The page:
A flaw in the Android operating system, which allowed hackers to gain unencrypted data of a user over public WiFi networks, has been fixed up by the Google, the maker of the OS.
The security flaw was highlighted by a group of German developers and was reported by The Mobile Indian earlier too.
It was found that Android devices running on 2.3.3 or older versions are particularly susceptible especially when the one uses services such as Google Calender and Google docs to be sent over-the-air unencrypted over a public WiFi network. This may allow hackers, present in the network, to gain the user’s login ID and password.
Realising the gravity of the situation, Google has released a server side patch that will provide a solution for this issue in no time. Users do not need to do anything for installing this patch, it will be automatically pushed to the device.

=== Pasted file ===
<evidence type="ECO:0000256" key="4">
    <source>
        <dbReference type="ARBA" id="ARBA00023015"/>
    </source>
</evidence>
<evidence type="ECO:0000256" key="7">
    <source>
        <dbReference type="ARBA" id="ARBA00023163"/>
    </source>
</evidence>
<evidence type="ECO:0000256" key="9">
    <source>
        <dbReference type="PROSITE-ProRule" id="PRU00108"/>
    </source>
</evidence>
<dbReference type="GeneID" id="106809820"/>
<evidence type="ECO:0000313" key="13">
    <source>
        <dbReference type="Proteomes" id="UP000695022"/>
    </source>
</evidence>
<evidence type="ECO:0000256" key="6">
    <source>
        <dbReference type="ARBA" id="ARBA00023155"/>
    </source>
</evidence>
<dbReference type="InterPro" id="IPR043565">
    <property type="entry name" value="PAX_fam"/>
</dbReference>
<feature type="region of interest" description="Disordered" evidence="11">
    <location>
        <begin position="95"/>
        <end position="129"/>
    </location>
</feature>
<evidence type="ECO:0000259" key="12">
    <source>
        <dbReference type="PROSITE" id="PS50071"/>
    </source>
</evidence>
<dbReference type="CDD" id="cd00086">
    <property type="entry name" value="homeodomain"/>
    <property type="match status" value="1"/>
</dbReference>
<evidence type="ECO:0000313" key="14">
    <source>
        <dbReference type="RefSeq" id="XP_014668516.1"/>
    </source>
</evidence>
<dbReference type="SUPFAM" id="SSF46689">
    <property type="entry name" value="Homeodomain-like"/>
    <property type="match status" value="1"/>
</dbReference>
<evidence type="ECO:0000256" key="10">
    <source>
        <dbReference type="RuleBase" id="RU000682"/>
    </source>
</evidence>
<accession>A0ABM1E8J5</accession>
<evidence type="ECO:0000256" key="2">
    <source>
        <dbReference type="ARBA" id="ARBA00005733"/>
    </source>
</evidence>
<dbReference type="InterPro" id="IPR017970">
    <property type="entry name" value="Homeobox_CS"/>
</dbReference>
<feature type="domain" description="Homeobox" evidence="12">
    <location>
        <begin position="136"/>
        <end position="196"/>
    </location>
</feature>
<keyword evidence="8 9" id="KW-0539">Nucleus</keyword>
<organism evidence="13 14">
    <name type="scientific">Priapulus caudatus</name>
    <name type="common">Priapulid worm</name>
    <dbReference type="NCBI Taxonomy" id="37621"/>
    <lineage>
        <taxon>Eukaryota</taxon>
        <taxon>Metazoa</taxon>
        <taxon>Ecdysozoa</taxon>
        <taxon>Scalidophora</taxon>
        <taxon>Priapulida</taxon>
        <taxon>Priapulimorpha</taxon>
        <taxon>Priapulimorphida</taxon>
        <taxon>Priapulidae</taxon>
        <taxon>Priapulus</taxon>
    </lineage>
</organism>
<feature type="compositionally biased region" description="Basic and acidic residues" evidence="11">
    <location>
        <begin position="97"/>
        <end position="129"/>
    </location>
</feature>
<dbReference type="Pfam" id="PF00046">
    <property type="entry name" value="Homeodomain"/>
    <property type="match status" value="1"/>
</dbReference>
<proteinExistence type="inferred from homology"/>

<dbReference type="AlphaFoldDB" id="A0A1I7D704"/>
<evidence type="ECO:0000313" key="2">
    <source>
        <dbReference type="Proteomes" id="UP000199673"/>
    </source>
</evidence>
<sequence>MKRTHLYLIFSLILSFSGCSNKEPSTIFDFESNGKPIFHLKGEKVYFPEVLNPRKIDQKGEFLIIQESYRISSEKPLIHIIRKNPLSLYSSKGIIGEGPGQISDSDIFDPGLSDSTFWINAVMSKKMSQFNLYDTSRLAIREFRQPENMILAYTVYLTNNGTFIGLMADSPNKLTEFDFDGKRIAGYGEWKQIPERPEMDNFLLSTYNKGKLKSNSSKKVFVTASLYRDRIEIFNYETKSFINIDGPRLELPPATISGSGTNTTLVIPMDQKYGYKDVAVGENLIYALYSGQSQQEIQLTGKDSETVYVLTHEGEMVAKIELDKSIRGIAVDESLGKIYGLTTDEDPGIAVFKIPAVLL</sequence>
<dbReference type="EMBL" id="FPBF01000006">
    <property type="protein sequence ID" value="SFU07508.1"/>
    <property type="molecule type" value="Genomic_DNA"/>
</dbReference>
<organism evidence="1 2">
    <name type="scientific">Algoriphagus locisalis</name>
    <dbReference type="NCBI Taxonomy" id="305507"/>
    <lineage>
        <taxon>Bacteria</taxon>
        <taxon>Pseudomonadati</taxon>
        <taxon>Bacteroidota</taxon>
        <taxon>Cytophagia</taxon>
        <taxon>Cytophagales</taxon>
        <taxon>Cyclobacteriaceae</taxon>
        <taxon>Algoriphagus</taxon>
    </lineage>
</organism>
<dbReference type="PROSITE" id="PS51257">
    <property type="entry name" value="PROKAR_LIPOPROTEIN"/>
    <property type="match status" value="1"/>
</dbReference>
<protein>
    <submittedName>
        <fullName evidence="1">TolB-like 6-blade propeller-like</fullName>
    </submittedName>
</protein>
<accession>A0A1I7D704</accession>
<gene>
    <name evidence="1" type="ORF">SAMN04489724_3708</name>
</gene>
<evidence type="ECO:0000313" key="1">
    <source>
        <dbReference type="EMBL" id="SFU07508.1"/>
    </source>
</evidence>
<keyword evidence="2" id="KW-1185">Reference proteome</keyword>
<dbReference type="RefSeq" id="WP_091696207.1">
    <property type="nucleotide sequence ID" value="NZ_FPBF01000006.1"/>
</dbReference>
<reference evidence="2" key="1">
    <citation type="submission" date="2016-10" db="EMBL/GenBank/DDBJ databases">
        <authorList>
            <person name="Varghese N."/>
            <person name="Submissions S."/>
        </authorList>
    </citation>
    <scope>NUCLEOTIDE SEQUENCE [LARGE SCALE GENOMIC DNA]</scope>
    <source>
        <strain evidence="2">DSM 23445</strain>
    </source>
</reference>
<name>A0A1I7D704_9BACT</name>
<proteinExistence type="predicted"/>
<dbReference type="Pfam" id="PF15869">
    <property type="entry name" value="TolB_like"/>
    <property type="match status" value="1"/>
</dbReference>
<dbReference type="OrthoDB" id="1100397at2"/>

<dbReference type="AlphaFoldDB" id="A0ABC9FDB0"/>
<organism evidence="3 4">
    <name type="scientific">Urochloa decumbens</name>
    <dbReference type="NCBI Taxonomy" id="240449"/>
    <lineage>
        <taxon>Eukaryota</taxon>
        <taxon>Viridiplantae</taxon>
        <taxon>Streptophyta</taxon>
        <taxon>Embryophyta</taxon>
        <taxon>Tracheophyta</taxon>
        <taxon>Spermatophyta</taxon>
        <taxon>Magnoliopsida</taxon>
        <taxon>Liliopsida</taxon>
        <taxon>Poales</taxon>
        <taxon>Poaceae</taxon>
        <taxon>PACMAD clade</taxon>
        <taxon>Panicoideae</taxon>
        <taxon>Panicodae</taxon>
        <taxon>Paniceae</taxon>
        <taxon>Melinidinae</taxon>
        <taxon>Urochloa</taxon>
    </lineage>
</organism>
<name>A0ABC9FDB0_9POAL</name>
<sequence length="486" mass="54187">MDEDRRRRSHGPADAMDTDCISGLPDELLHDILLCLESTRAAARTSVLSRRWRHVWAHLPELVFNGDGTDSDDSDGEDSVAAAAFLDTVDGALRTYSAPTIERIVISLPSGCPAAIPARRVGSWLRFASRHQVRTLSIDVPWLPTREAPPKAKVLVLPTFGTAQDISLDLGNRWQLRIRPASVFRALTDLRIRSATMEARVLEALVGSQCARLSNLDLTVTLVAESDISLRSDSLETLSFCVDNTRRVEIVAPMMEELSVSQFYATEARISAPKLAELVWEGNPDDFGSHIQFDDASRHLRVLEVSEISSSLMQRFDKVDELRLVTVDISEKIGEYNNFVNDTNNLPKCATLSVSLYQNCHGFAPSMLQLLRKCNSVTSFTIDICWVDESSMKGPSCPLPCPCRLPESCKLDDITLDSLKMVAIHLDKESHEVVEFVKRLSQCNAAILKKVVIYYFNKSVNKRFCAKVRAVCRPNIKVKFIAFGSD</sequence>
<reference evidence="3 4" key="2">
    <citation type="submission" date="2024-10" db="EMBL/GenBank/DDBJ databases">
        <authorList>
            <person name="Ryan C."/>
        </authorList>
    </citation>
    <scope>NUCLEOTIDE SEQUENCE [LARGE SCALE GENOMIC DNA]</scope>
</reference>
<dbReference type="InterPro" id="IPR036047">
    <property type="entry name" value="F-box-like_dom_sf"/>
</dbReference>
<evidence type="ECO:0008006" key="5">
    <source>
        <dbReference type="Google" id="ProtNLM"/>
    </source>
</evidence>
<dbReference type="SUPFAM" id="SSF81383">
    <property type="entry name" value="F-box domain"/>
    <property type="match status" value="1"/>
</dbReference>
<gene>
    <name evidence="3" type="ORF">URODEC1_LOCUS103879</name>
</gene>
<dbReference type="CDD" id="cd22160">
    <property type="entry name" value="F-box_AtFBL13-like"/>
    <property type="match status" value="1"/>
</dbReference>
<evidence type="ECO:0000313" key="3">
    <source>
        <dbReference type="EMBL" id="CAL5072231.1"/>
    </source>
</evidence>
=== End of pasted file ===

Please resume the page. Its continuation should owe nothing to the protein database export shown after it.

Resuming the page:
The update process has already begun and Google expects the whole process to finalise within a week.
“Today we’re starting to roll out a fix which addresses a potential security flaw that could, under certain circumstances, allow a third party access to data available in calendar and contacts. This fix requires no action from users and will roll out globally over the next few days,” said Google’s spokesperson to Computerworld.
In the latest release of the Android Gingerbread 2.3.4, this issue has been answered and users running the new operating system are not prone to any attacks through this.
However, the percentage of users using the Gingerbread OS is very thin and rest of the population was largely at risk before this patch.